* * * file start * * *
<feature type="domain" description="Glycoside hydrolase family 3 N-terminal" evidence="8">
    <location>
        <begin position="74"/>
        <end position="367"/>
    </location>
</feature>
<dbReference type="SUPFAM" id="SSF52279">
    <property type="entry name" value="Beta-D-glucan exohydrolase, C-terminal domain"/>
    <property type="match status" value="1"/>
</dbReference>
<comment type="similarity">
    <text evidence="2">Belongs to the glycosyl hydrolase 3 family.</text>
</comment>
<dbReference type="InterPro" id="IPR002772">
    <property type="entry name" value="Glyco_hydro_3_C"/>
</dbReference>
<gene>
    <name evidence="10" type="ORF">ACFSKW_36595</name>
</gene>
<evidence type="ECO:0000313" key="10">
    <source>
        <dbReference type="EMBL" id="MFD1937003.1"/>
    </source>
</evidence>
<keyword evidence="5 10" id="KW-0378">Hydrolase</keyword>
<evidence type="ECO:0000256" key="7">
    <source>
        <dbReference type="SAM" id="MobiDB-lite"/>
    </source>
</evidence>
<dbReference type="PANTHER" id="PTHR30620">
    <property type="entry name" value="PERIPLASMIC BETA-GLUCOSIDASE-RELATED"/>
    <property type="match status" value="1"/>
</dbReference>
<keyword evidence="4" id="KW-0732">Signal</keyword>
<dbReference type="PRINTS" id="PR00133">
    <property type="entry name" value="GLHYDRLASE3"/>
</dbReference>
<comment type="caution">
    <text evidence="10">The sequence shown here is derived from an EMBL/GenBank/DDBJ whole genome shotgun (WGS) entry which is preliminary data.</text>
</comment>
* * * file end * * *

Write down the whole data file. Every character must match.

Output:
<feature type="domain" description="Glycoside hydrolase family 3 N-terminal" evidence="8">
    <location>
        <begin position="74"/>
        <end position="367"/>
    </location>
</feature>
<dbReference type="SUPFAM" id="SSF52279">
    <property type="entry name" value="Beta-D-glucan exohydrolase, C-terminal domain"/>
    <property type="match status" value="1"/>
</dbReference>
<comment type="similarity">
    <text evidence="2">Belongs to the glycosyl hydrolase 3 family.</text>
</comment>
<dbReference type="InterPro" id="IPR002772">
    <property type="entry name" value="Glyco_hydro_3_C"/>
</dbReference>
<gene>
    <name evidence="10" type="ORF">ACFSKW_36595</name>
</gene>
<evidence type="ECO:0000313" key="10">
    <source>
        <dbReference type="EMBL" id="MFD1937003.1"/>
    </source>
</evidence>
<keyword evidence="5 10" id="KW-0378">Hydrolase</keyword>
<evidence type="ECO:0000256" key="7">
    <source>
        <dbReference type="SAM" id="MobiDB-lite"/>
    </source>
</evidence>
<dbReference type="PANTHER" id="PTHR30620">
    <property type="entry name" value="PERIPLASMIC BETA-GLUCOSIDASE-RELATED"/>
    <property type="match status" value="1"/>
</dbReference>
<keyword evidence="4" id="KW-0732">Signal</keyword>
<dbReference type="PRINTS" id="PR00133">
    <property type="entry name" value="GLHYDRLASE3"/>
</dbReference>
<comment type="caution">
    <text evidence="10">The sequence shown here is derived from an EMBL/GenBank/DDBJ whole genome shotgun (WGS) entry which is preliminary data.</text>
</comment>